Fighting Famine

Fighting Famine

Photo: AFP PHOTO /

Tens of millions of people are in need of humanitarian assistance as a result of man-made crises in South Sudan, Nigeria, and Yemen - all of which are driven by violent conflict - and Somalia, where ongoing conflict is compounding the effects of severe and prolonged drought. These crises are forcing people to flee within and beyond their country borders, disrupting agricultural production and livelihoods, and severing families from their social support systems. Ongoing violence - including deliberate attacks on civilians and relief workers - continues to prevent aid from reaching those most in need.

The United States is one of the largest donors of humanitarian assistance in all four crises. The assistance we provide includes: emergency food and nutrition assistance, safe drinking water, life-saving medical care, and shelter for those who have been displaced, both internally and as refugees, as well as protection for civilians. The United States is also supporting health, sanitation and hygiene services to help stop the spread of preventable disease - a leading cause of death during food crises.

Our assistance represents the best of America's generosity and goodwill, while improving our national security by strengthening relationships with nations and people around the world. We will continue to work with our international and local partners to provide the life-saving aid needed to avert famine and to support surrounding countries, mitigating the impact of these crises.

May 12, 2017

Populations across northeastern Nigeria continue to experience acute food insecurity, high acute malnutrition levels, and increased risks of excess mortality, according to the USAID-funded Famine Early Warning Systems Network (FEWS NET). The onset of the May-to-October rainy season—which complicates road access—could potentially further limit humanitarian access and relief operations in some areas of the region. The UN and international non-governmental organizations (NGOs) in northeastern Nigeria are developing contingency plans for the rainy season and expanding storage capacity in Borno State to facilitate the delivery of food and other humanitarian assistance to vulnerable populations.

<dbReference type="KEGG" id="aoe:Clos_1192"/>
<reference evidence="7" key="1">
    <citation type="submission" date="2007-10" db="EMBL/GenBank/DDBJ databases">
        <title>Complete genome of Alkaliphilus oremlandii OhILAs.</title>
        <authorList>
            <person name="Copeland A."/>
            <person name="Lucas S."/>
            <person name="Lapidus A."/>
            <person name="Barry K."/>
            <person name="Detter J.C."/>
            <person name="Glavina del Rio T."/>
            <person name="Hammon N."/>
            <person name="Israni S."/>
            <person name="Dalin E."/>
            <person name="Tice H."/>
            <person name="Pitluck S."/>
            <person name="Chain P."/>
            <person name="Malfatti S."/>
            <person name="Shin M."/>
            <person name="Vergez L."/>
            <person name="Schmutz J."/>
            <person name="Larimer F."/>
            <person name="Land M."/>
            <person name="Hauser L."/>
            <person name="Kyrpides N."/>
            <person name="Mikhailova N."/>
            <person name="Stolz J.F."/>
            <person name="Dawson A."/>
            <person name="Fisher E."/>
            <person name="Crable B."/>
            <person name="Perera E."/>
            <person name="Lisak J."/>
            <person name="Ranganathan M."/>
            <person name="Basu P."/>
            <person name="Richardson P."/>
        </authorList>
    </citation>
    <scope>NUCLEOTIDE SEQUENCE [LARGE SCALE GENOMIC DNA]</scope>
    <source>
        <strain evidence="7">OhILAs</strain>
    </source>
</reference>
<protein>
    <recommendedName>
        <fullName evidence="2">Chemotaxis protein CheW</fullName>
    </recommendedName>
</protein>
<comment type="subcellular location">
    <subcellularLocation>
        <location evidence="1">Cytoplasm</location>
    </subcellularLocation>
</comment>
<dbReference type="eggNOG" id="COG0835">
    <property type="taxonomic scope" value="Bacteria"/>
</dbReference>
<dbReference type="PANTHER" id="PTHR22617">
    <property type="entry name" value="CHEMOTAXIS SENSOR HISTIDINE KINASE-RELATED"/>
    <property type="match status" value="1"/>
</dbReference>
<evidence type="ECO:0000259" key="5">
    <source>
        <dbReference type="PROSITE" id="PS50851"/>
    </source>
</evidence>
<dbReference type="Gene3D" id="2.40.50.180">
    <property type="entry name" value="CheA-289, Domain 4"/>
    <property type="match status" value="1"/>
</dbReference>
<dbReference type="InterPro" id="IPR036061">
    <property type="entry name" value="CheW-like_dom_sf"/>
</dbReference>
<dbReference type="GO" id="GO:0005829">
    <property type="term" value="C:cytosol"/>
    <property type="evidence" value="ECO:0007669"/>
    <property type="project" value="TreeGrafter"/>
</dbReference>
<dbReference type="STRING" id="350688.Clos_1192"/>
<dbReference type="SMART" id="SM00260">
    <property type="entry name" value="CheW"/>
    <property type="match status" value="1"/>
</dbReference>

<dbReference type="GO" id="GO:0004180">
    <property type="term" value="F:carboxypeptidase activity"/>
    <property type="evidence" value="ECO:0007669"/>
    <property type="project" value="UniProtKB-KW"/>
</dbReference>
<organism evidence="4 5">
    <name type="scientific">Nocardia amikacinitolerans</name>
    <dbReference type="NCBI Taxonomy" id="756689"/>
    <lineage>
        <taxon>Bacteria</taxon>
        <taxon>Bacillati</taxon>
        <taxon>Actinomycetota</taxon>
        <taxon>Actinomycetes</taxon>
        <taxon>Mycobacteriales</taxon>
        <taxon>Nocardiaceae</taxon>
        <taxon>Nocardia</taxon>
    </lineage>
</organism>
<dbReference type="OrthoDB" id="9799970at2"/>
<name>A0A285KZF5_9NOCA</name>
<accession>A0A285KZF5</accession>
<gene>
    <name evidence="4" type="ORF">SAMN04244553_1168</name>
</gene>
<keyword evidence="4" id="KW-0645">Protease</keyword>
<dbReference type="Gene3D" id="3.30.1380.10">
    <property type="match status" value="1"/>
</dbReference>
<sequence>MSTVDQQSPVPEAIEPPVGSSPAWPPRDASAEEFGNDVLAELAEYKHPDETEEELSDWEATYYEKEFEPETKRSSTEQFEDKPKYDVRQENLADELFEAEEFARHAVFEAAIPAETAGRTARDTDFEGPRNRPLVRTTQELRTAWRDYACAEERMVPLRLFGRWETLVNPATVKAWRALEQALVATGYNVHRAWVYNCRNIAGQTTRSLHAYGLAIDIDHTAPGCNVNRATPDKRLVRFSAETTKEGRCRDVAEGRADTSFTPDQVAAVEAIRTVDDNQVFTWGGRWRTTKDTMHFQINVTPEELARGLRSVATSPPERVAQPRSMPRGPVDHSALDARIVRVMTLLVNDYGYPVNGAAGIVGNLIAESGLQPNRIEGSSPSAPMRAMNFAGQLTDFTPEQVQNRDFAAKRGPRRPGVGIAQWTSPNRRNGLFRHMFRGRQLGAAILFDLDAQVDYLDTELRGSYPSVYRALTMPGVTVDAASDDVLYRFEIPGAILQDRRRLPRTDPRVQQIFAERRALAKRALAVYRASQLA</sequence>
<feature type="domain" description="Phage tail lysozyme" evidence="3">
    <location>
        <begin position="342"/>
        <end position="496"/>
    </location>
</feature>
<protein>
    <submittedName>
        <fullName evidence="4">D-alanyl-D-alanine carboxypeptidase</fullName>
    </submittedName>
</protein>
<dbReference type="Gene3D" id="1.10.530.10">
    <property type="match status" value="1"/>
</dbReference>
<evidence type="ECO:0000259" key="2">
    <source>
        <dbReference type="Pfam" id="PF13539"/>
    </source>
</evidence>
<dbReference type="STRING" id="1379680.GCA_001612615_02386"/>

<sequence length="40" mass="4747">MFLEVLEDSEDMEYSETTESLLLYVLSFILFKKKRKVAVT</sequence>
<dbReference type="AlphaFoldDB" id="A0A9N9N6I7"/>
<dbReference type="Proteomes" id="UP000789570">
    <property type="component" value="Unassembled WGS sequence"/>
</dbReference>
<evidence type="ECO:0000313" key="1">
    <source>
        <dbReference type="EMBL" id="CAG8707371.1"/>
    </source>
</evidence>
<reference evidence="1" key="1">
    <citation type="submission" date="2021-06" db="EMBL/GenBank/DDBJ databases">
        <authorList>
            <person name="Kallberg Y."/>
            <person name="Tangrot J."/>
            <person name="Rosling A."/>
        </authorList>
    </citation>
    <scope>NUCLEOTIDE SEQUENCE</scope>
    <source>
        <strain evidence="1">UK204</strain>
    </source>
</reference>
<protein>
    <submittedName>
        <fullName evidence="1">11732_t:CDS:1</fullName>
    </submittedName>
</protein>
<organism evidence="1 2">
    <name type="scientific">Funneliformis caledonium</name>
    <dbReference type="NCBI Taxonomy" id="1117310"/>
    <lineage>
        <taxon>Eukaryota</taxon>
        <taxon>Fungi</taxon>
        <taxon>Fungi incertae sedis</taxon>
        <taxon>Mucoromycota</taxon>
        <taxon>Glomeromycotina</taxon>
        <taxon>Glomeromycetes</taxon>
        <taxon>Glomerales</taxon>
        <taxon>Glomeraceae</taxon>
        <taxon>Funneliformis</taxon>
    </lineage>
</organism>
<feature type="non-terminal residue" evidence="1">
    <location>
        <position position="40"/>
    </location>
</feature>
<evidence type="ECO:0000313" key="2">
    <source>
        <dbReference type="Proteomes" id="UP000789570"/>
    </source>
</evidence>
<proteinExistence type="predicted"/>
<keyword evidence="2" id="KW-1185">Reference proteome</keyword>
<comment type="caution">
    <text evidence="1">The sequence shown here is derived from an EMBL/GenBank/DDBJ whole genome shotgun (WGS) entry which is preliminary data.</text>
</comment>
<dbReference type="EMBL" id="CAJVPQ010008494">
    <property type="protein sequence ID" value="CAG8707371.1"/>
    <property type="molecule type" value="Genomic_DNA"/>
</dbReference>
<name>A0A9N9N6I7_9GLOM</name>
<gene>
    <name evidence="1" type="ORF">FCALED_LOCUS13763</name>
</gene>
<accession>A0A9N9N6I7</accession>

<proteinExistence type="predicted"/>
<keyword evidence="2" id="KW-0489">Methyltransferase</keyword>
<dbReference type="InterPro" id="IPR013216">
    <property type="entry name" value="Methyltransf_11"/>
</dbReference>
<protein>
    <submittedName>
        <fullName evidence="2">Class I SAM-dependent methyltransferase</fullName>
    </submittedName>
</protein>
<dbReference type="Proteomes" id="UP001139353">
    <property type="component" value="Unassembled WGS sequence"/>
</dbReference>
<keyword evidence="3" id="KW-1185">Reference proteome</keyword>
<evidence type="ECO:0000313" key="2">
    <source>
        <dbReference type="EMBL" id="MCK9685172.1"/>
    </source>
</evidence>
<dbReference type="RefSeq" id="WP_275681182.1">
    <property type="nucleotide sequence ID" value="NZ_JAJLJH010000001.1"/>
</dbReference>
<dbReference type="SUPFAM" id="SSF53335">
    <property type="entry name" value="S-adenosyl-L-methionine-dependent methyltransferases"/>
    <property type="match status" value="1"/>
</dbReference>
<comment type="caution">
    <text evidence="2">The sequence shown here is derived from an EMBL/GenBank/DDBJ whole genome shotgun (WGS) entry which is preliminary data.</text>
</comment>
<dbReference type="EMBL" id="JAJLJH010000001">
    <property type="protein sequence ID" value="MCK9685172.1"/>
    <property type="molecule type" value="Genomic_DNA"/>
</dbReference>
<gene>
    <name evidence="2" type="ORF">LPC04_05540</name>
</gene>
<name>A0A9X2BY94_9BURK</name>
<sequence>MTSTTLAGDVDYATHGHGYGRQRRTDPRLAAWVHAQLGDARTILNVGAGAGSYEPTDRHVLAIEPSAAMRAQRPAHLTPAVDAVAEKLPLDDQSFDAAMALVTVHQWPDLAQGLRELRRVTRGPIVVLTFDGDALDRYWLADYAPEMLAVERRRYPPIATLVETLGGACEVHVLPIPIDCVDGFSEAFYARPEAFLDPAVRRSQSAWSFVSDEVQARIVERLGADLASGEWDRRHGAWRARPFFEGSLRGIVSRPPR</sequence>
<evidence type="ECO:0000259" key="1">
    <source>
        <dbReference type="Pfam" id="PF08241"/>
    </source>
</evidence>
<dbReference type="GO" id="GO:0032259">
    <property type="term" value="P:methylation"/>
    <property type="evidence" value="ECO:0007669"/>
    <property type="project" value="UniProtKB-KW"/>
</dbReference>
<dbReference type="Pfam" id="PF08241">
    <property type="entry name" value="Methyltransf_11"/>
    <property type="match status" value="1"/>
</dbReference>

May 9, 2017

Conflict in Eastern Equatoria, Jonglei, Upper Nile, and Western Bahr el Ghazal states generated additional internal displacement, as well as population movements into neighboring countries, during the month of April. Attacks on aid workers, which resulted in the deaths of four USAID partner employees, prompted humanitarian organizations to relocate staff from conflict-affected areas and temporarily suspend relief operations.

May 9, 2017

Vulnerable populations in Somalia, southeastern Ethiopia, and northern Kenya continue to face life-threatening acute food insecurity, following delayed and erratic seasonal rains across the Horn of Africa, according to the USAID-funded Famine Early Warning Systems Network (FEWS NET). As of early May, April-to-June gu rains had begun in parts of Somalia’s semiautonomous regions of Puntland and Somaliland, while Lower Juba, Lower Shabelle, and coastal areas of Galgadud and Mudug regions had not yet received rains, according to the UN. In addition, central and eastern Ethiopia remained dry due to below-average February-to-June belg rainfall, and the delayed onset of March-to-May long rains had exacerbated dry conditions in agricultural and pastoral areas of Kenya, according to FEWS NET.

April 26, 2017

International donors participate in high-level pledging event for Yemen crisis on April 25. US Government agencies commit an additional $94 million in humanitarian funding for the Yemen response. UN officials warn parties to conflict against launching a military offensive in the vicinity of Al Hudaydah Port, noting humanitarian concerns.

March 31, 2017

March 2017 marks two years since the Kingdom of Saudi Arabia-led Coalition began airstrikes on Al Houthi and allied forces in Yemen. An estimated 17 million people in Yemen are experiencing acute levels of food insecurity—an increase of 20 percent since June 2016.